Scholars investigate whole quarter of ancient Petra


Share post:

A team of scholars involved in the North-Eastern Petra Project (NEPP) investigated for the first time a whole quarter of the ancient city and not merely a single building.

Scholars investigate whole quarter of ancient Petra
The city-centre of Petra as seen from Umm al-Biyara [Credit: A. Barmasse/NEPP]

The idea was to identify remaining structures and their interrelations, said Marco Dehner, a German scholar who completed his studies in archaeology and ancient history at Berlin’s Humboldt University.

“A first hypothesis deals with the idea that this area, indeed, could have been served as a sort of palatial complex or Basileia,” said Dehner, adding that the results show that this area, between the Wadi Musa in the south, Wadi Mataha to the west and north and the Al Khubta massive to the east, is a unique accumulation of buildings and structures of very high standard in Petra, which are somehow separated from the rest of the city centre.

Scholars investigate whole quarter of ancient Petra
View from Jabal Al Madhbah [Credit: Marco Dehner/NEPP]

According to Dehner, the most important artefacts documented during the investigations were architectural elements of high quality from the identified structures.

“Those findings seem to confirm a first building phase in the end of the 1st century BC and the beginning of the 1st century AD. The project was mainly undertaken as a survey, no more special finds could be recorded so far,” he added.

Scholars investigate whole quarter of ancient Petra
Temple of the Winged Lions pathway facing south, Great Temple in the distance
[Credit: TWL CRM]

“In addition to the monumental temples and buildings in the city centre as well as some private buildings on ez-Zantur, the largest number of architectural blocks such as capitals, column drums, column bases, fragments of pediments, architraves [chief beams] and cornices [horizontal decorative moulding] could be documented on the surface in the NEPP area.”

Even without excavation, clear statements about the monumental appearance of some of the buildings can be made, the historian said, noting that the study on single architectural elements he is conducting is the first comprehensive one of elements of “free-standing architecture, as it is coming from surveys and excavations in Petra”.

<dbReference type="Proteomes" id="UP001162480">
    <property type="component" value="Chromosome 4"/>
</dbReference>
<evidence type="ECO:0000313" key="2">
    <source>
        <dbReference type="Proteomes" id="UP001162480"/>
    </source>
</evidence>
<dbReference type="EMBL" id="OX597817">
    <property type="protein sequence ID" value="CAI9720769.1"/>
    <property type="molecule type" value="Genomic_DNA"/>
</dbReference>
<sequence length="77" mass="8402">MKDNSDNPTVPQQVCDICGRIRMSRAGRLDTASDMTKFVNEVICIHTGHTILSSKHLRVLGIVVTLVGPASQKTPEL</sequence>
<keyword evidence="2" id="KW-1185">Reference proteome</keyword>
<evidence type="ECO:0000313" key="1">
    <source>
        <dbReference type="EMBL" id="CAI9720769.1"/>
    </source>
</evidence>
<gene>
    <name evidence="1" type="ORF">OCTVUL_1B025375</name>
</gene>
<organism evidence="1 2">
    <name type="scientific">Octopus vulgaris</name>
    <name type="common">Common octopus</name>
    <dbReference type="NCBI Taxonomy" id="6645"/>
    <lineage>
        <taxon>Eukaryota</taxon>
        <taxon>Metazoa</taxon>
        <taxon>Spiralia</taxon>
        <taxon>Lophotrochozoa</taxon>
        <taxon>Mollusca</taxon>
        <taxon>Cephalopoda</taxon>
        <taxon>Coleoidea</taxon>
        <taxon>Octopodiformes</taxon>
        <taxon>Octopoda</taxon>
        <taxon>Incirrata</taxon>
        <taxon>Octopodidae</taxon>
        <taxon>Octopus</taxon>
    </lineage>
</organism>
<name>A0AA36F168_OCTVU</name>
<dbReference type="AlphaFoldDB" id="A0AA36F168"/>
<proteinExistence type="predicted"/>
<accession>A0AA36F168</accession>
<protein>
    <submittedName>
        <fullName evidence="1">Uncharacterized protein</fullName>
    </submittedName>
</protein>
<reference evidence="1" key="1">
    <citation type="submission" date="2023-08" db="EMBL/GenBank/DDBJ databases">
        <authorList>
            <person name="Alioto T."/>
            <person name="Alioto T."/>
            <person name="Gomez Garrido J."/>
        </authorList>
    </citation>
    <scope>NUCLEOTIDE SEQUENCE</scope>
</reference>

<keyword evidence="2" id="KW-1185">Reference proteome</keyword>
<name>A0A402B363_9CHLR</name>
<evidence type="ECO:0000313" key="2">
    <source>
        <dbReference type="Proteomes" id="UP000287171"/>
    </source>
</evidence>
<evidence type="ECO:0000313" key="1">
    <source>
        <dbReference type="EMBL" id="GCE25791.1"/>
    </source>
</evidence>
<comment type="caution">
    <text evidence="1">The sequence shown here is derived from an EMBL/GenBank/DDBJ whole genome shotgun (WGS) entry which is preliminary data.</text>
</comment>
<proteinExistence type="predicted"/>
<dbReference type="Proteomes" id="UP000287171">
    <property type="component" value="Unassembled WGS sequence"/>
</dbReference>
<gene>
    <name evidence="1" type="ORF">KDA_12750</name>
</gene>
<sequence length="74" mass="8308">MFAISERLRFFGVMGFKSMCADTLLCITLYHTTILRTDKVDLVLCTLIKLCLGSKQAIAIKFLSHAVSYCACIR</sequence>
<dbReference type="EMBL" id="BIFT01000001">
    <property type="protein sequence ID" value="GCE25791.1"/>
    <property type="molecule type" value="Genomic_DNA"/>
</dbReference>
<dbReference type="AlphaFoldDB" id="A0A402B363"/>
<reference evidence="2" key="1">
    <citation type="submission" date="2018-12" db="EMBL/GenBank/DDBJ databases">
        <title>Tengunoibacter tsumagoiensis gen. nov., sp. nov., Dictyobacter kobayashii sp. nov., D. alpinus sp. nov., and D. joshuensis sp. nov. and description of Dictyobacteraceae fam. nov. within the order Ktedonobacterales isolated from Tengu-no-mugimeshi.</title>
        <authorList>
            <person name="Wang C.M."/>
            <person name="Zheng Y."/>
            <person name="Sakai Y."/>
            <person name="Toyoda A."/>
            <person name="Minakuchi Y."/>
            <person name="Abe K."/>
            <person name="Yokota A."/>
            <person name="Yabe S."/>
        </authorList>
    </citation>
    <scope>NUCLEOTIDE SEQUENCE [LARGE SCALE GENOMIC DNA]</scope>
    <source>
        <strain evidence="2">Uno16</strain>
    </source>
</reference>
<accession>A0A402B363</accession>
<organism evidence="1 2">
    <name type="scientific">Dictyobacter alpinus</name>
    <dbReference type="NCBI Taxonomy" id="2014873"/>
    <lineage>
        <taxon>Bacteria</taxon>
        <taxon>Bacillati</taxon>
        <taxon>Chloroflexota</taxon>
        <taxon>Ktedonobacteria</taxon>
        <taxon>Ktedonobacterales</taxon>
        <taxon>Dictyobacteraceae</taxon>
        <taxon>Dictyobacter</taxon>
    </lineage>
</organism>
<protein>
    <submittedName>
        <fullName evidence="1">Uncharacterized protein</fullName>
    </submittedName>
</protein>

Scholars investigate whole quarter of ancient Petra
Recently conserved walls in the SW Quadrant. Facing east
[Credit: TWL CRM]

The results of the NEPP are also a perfect starting point for a better understanding of construction processes of free-standing buildings in Petra and to compare them with results from other areas, he said.

“As can also be observed in other areas of Petra, the local sandstone was mainly used for the production of structural elements such as ashlars or column drums, but also for individual building elements with a decorative character. This material was usually added only by limestone, which could also be quarried in relative proximity to the construction site in the area of today’s Wadi Musa,” Dehner said.

Scholars investigate whole quarter of ancient Petra
The Lapidarium – Architectural Gallery at the Temple of the Winged Lions
[Credit: TWL CRM]

He also explained that the individual sandstone blocks used during the construction did not exceed a size of about 100x50x40cm, and were usually of smaller size (90x40x40cm or 60x30x30cm) he claimed, which points to a certain level of standardisation. “The masonry technique is comparable to that of the other buildings in Petra, namely the Temple of the Winged Lions, the Qasral-Bint, the Great Temple and ez-Zantur IV.”

“The size of the used blocks meant that individual elements, such as pediments, architraves or cornices terminating in a sima [upturned edge of a roof], had to be composed of several blocks of sandstone, as the original material often did not allow an element of a certain size to be made from a single block. As a result, the Nabataeans seem to have optimised their construction processes very economically and standardised the manufacturing processes in their sequence.”

Author: Saeb Rawashdeh | Source: The Jordan Times [May 06, 2019]



Related articles

Early evidence of Middle Stone Age projectiles found in South Africa’s Sibudu Cave

Innovations in stone knapping technology during the South African Middle Stone Age enabled the creation of early projectile...

Basilica at Pompeii to reopen for tourists

Visitors will be able to see the Basilica at Pompeii again on Thursday, after safety interventions were carried...

A brief history of Buddhism in Bangladesh

For much of its history, the country that we today as Bangladesh has been a part of a...

Athens’ Benaki Museum also targeted by oil-spray vandals

Yet another 'oil spray' attack on an Athens museum was reported on Monday, with signs of vandalism using...

Complex of Song Dynasty tombs unearthed in SW China

A complex of nine tombs was discovered at a construction site in Honghua village of the county on...

Mass grave near Athens linked to Cylonian affair

Archaeologists digging in the area of the Faliron Delta, a coastal area in southern Athens which served as...

150 new archaeological sites found in Iraqi Kurdistan

150 new archaeological sites have been found during the 2016 campaign of the Land of Nineveh Archaeological Project...

4,000-year-old plague DNA found – the oldest cases to date in Britain

Researchers at the Francis Crick Institute have identified three 4,000-year-old British cases of Yersinia pestis, the bacteria causing the...